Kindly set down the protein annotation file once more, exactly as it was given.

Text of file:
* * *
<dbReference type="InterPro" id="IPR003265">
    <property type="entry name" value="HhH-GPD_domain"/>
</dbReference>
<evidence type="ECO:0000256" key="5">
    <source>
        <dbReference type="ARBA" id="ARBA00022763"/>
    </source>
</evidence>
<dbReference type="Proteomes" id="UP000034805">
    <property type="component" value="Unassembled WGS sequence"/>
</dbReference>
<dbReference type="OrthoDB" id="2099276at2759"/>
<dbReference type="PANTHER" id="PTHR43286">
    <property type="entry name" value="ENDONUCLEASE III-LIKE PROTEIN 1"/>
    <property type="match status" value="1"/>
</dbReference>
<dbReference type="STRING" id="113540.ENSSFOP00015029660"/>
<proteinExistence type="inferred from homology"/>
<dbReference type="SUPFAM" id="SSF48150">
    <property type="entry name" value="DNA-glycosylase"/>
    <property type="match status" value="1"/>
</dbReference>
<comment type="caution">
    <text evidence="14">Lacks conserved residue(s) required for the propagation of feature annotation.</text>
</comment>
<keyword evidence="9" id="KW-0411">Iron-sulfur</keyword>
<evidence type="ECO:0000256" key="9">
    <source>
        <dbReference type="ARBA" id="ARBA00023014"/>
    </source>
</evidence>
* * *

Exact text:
<dbReference type="InterPro" id="IPR003265">
    <property type="entry name" value="HhH-GPD_domain"/>
</dbReference>
<evidence type="ECO:0000256" key="5">
    <source>
        <dbReference type="ARBA" id="ARBA00022763"/>
    </source>
</evidence>
<dbReference type="Proteomes" id="UP000034805">
    <property type="component" value="Unassembled WGS sequence"/>
</dbReference>
<dbReference type="OrthoDB" id="2099276at2759"/>
<dbReference type="PANTHER" id="PTHR43286">
    <property type="entry name" value="ENDONUCLEASE III-LIKE PROTEIN 1"/>
    <property type="match status" value="1"/>
</dbReference>
<dbReference type="STRING" id="113540.ENSSFOP00015029660"/>
<proteinExistence type="inferred from homology"/>
<dbReference type="SUPFAM" id="SSF48150">
    <property type="entry name" value="DNA-glycosylase"/>
    <property type="match status" value="1"/>
</dbReference>
<comment type="caution">
    <text evidence="14">Lacks conserved residue(s) required for the propagation of feature annotation.</text>
</comment>
<keyword evidence="9" id="KW-0411">Iron-sulfur</keyword>
<evidence type="ECO:0000256" key="9">
    <source>
        <dbReference type="ARBA" id="ARBA00023014"/>
    </source>
</evidence>